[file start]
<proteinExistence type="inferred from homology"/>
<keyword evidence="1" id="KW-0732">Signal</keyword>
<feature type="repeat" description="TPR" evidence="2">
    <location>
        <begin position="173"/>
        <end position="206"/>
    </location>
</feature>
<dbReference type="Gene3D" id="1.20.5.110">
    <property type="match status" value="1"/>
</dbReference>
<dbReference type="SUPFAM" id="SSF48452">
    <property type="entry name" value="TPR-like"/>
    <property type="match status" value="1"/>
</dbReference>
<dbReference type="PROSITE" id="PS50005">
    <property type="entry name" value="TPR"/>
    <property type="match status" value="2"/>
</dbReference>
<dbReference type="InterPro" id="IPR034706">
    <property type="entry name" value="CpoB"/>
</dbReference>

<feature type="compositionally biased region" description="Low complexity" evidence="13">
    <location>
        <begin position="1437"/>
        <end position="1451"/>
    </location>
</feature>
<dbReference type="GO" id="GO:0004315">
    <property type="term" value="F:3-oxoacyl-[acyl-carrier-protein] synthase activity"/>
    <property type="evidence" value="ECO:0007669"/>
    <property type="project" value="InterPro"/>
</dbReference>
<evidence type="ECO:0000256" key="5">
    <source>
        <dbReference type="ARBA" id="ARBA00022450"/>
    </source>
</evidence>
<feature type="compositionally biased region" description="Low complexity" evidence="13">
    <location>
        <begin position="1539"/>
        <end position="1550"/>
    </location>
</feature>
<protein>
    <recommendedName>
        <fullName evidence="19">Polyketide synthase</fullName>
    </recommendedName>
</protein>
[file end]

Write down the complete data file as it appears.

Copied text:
<proteinExistence type="inferred from homology"/>
<keyword evidence="1" id="KW-0732">Signal</keyword>
<feature type="repeat" description="TPR" evidence="2">
    <location>
        <begin position="173"/>
        <end position="206"/>
    </location>
</feature>
<dbReference type="Gene3D" id="1.20.5.110">
    <property type="match status" value="1"/>
</dbReference>
<dbReference type="SUPFAM" id="SSF48452">
    <property type="entry name" value="TPR-like"/>
    <property type="match status" value="1"/>
</dbReference>
<dbReference type="PROSITE" id="PS50005">
    <property type="entry name" value="TPR"/>
    <property type="match status" value="2"/>
</dbReference>
<dbReference type="InterPro" id="IPR034706">
    <property type="entry name" value="CpoB"/>
</dbReference>

<feature type="compositionally biased region" description="Low complexity" evidence="13">
    <location>
        <begin position="1437"/>
        <end position="1451"/>
    </location>
</feature>
<dbReference type="GO" id="GO:0004315">
    <property type="term" value="F:3-oxoacyl-[acyl-carrier-protein] synthase activity"/>
    <property type="evidence" value="ECO:0007669"/>
    <property type="project" value="InterPro"/>
</dbReference>
<evidence type="ECO:0000256" key="5">
    <source>
        <dbReference type="ARBA" id="ARBA00022450"/>
    </source>
</evidence>
<feature type="compositionally biased region" description="Low complexity" evidence="13">
    <location>
        <begin position="1539"/>
        <end position="1550"/>
    </location>
</feature>
<protein>
    <recommendedName>
        <fullName evidence="19">Polyketide synthase</fullName>
    </recommendedName>
</protein>